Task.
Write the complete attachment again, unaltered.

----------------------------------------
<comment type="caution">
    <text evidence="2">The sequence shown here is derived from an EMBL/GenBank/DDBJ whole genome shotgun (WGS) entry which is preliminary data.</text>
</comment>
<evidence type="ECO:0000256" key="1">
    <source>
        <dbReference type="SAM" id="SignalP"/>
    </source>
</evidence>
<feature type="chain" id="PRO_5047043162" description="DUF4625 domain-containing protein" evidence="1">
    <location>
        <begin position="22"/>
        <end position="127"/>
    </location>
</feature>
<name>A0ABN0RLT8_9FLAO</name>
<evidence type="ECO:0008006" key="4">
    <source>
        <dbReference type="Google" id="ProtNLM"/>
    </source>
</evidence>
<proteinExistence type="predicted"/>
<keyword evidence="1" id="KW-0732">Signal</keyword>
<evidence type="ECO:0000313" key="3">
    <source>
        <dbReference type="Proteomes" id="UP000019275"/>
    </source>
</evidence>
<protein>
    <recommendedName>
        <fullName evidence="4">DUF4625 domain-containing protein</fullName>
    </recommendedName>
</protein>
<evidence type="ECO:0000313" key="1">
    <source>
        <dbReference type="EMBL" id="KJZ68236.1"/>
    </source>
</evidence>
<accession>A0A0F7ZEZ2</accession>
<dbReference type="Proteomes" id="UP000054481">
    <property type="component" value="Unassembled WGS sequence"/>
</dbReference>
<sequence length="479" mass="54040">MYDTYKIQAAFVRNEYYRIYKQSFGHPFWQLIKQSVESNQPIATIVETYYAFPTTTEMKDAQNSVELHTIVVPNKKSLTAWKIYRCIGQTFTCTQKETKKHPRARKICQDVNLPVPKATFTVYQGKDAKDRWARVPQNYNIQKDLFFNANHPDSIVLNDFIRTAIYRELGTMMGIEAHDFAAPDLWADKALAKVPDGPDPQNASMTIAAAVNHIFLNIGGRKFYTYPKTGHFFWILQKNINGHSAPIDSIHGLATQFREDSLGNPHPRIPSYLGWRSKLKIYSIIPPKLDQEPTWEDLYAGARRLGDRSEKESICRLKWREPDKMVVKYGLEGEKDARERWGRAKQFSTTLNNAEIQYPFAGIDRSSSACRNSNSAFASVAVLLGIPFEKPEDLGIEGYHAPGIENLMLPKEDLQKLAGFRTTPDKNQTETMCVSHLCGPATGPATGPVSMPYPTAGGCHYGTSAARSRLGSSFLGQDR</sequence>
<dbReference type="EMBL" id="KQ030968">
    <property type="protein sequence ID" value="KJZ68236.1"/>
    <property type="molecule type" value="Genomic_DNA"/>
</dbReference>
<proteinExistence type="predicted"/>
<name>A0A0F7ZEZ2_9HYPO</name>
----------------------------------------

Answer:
<comment type="caution">
    <text evidence="2">The sequence shown here is derived from an EMBL/GenBank/DDBJ whole genome shotgun (WGS) entry which is preliminary data.</text>
</comment>
<evidence type="ECO:0000256" key="1">
    <source>
        <dbReference type="SAM" id="SignalP"/>
    </source>
</evidence>
<feature type="chain" id="PRO_5047043162" description="DUF4625 domain-containing protein" evidence="1">
    <location>
        <begin position="22"/>
        <end position="127"/>
    </location>
</feature>
<name>A0ABN0RLT8_9FLAO</name>
<evidence type="ECO:0008006" key="4">
    <source>
        <dbReference type="Google" id="ProtNLM"/>
    </source>
</evidence>
<proteinExistence type="predicted"/>
<keyword evidence="1" id="KW-0732">Signal</keyword>
<evidence type="ECO:0000313" key="3">
    <source>
        <dbReference type="Proteomes" id="UP000019275"/>
    </source>
</evidence>
<protein>
    <recommendedName>
        <fullName evidence="4">DUF4625 domain-containing protein</fullName>
    </recommendedName>
</protein>
<evidence type="ECO:0000313" key="1">
    <source>
        <dbReference type="EMBL" id="KJZ68236.1"/>
    </source>
</evidence>
<accession>A0A0F7ZEZ2</accession>
<dbReference type="Proteomes" id="UP000054481">
    <property type="component" value="Unassembled WGS sequence"/>
</dbReference>
<sequence length="479" mass="54040">MYDTYKIQAAFVRNEYYRIYKQSFGHPFWQLIKQSVESNQPIATIVETYYAFPTTTEMKDAQNSVELHTIVVPNKKSLTAWKIYRCIGQTFTCTQKETKKHPRARKICQDVNLPVPKATFTVYQGKDAKDRWARVPQNYNIQKDLFFNANHPDSIVLNDFIRTAIYRELGTMMGIEAHDFAAPDLWADKALAKVPDGPDPQNASMTIAAAVNHIFLNIGGRKFYTYPKTGHFFWILQKNINGHSAPIDSIHGLATQFREDSLGNPHPRIPSYLGWRSKLKIYSIIPPKLDQEPTWEDLYAGARRLGDRSEKESICRLKWREPDKMVVKYGLEGEKDARERWGRAKQFSTTLNNAEIQYPFAGIDRSSSACRNSNSAFASVAVLLGIPFEKPEDLGIEGYHAPGIENLMLPKEDLQKLAGFRTTPDKNQTETMCVSHLCGPATGPATGPVSMPYPTAGGCHYGTSAARSRLGSSFLGQDR</sequence>
<dbReference type="EMBL" id="KQ030968">
    <property type="protein sequence ID" value="KJZ68236.1"/>
    <property type="molecule type" value="Genomic_DNA"/>
</dbReference>
<proteinExistence type="predicted"/>
<name>A0A0F7ZEZ2_9HYPO</name>